Stalagmites, some of the most familiar cave formations, are best known as upward-growing, massive calcite mounds deposited
from drip water. Calcite stalagmites are the focus of this page, but even so, their variety is barely touched upon
here. Be sure to drop by the Splattermite Chamber and visit
some more of my personal favorites in the Wide World of Calcite Stalagmites.
As with all speleothems, stalagmites are identified not by their mineral composition, but by their outward form and internal structure. Thus, cavers also refer to aragonite and gypsum stalagmites, when we are lucky enough to come across them. A very impressive aragonite stal can be seen in the Raft Cone Branch of the Virtual Cave.
As can be seen in the intensely corroded specimen of the top photo, stalagmites are built up from many successive growth layers. As can't be seen in the photo, each layer is made up of tiny, elongate calcite crystals oriented roughly perpendicular to the growing surface. If drip water evaporates from the stalagmite surface, layers of minute aragonite crystals may also develop. Darkly stained layers attest to the episodic influx of impurities, usually organics.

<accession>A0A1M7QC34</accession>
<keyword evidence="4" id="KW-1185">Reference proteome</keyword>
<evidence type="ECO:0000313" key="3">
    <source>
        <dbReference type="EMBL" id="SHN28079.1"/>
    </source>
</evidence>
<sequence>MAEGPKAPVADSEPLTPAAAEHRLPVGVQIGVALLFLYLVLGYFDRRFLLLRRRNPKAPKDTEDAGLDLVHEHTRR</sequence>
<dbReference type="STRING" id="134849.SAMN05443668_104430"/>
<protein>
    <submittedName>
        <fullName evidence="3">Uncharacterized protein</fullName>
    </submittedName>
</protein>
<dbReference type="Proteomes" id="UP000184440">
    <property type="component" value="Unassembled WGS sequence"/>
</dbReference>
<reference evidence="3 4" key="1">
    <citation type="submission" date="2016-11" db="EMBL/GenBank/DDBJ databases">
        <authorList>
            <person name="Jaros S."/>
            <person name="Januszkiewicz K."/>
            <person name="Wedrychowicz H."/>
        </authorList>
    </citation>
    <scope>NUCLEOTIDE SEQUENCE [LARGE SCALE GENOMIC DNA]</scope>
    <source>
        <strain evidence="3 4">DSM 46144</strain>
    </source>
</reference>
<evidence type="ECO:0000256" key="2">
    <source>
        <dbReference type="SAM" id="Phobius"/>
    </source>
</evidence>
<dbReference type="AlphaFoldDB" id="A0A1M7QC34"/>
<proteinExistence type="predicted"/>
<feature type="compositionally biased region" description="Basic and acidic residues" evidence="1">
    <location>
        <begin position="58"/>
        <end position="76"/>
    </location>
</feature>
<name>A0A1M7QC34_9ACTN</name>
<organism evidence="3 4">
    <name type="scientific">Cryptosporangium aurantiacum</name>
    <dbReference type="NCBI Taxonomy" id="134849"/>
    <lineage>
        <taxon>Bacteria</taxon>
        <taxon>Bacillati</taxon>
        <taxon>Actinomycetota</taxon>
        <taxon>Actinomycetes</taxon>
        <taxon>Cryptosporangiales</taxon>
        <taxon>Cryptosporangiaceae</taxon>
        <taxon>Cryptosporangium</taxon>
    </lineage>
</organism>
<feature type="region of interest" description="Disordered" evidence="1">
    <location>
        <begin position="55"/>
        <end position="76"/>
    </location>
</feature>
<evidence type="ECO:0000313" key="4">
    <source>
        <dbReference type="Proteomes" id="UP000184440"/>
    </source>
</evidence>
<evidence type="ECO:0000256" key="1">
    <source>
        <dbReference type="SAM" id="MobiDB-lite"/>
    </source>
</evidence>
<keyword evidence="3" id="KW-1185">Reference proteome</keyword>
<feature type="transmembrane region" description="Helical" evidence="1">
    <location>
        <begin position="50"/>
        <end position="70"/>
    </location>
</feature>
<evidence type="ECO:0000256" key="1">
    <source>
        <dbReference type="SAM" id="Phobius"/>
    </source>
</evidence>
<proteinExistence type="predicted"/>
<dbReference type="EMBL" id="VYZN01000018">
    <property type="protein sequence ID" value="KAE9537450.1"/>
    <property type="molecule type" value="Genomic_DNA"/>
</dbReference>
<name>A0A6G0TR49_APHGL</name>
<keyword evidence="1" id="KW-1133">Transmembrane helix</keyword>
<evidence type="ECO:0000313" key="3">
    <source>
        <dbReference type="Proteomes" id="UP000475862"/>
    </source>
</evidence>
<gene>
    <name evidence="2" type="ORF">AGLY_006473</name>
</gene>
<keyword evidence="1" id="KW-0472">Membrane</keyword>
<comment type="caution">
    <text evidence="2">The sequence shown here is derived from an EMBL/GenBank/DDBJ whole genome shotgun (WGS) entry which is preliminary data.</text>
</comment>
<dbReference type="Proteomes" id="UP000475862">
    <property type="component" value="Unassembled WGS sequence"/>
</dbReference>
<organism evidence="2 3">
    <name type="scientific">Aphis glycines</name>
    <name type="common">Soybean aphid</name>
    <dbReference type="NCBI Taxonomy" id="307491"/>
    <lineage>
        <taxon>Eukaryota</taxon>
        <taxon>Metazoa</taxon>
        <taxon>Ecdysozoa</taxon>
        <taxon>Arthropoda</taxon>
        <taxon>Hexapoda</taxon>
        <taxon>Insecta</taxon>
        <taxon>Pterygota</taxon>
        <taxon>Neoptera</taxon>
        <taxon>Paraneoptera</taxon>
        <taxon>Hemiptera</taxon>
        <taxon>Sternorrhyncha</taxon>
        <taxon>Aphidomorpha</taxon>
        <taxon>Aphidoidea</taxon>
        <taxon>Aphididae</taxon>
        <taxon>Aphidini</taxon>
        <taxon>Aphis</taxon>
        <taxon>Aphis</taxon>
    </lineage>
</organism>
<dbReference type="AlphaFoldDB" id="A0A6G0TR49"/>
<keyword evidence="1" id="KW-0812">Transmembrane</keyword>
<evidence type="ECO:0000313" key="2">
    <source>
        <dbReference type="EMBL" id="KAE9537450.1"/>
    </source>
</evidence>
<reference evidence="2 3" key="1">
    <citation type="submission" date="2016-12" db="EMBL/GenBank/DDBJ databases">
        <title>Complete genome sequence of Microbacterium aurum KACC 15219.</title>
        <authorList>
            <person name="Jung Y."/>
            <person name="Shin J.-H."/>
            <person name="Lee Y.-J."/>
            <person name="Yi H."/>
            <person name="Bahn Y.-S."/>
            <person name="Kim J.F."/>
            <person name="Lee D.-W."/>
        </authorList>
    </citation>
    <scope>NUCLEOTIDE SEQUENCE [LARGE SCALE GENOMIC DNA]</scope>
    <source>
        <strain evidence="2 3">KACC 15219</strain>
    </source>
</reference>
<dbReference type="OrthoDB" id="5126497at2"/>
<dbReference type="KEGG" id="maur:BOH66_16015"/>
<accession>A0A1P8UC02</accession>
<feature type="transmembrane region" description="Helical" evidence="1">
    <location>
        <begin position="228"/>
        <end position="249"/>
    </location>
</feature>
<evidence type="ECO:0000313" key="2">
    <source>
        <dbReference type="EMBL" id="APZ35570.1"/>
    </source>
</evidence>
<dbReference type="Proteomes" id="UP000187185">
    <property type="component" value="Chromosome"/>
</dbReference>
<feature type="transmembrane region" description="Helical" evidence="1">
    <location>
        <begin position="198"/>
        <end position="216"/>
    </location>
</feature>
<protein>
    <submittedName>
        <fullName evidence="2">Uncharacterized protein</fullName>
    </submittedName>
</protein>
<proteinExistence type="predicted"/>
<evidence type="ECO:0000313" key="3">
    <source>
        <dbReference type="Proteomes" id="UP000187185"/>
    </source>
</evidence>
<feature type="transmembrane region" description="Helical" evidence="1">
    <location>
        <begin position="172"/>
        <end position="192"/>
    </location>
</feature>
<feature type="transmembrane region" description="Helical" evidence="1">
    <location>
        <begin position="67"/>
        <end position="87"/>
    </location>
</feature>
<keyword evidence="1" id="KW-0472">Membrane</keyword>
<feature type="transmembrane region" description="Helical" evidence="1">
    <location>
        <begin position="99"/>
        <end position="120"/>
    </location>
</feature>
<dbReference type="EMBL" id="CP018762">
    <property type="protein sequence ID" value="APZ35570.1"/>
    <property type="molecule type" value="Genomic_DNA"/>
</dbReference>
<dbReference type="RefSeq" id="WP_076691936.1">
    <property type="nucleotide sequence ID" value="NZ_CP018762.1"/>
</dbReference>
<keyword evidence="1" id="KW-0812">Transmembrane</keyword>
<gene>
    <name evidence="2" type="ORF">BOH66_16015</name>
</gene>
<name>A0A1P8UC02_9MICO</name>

Stalagmites take on a variety of forms, from tall, spindly "broomsticks" (second photo) to ornate, multi-tiered towers (fourth photo). Shape is determined largely by drip rate, ceiling height, cave atmosphere conditions, and the carbonate chemistry of the drip water solution.
Broomsticks, for instance, form where deposition of calcite occurs rapidly, before drip water has a chance to dribble down along the sides of the stalagmite. Oddly, these conditions occur both in the tropics, where high carbon dioxide levels inherited from overlying soils cause rapid degassing and depostition, and in arid regions, where deposition can be accelerated by evaporation.
The towers of photo #4 have formed beneath a high ceiling, but here receive many rapid drips since they immediately underlie a surface canyon. Overhanging tiers are again the result of drip splash.
Many stalagmites can be absolutely dated by virtue of naturally occuring radioactive isotopes which substitute for calcium as the formation is deposited. The original ("parent") isotopes decay to "daughter" isotopes at a predictable rate, so that the ratio of the two allows calculation of the time since deposition. The stalagmite's natural clock has thus allowed dating of associated paleontological and achaeological finds, as well as records of past climate registered in the stalagmites themselves.
|Created: June 19, 1995|
Last Updated: May 4, 2005
Author: Djuna Bewley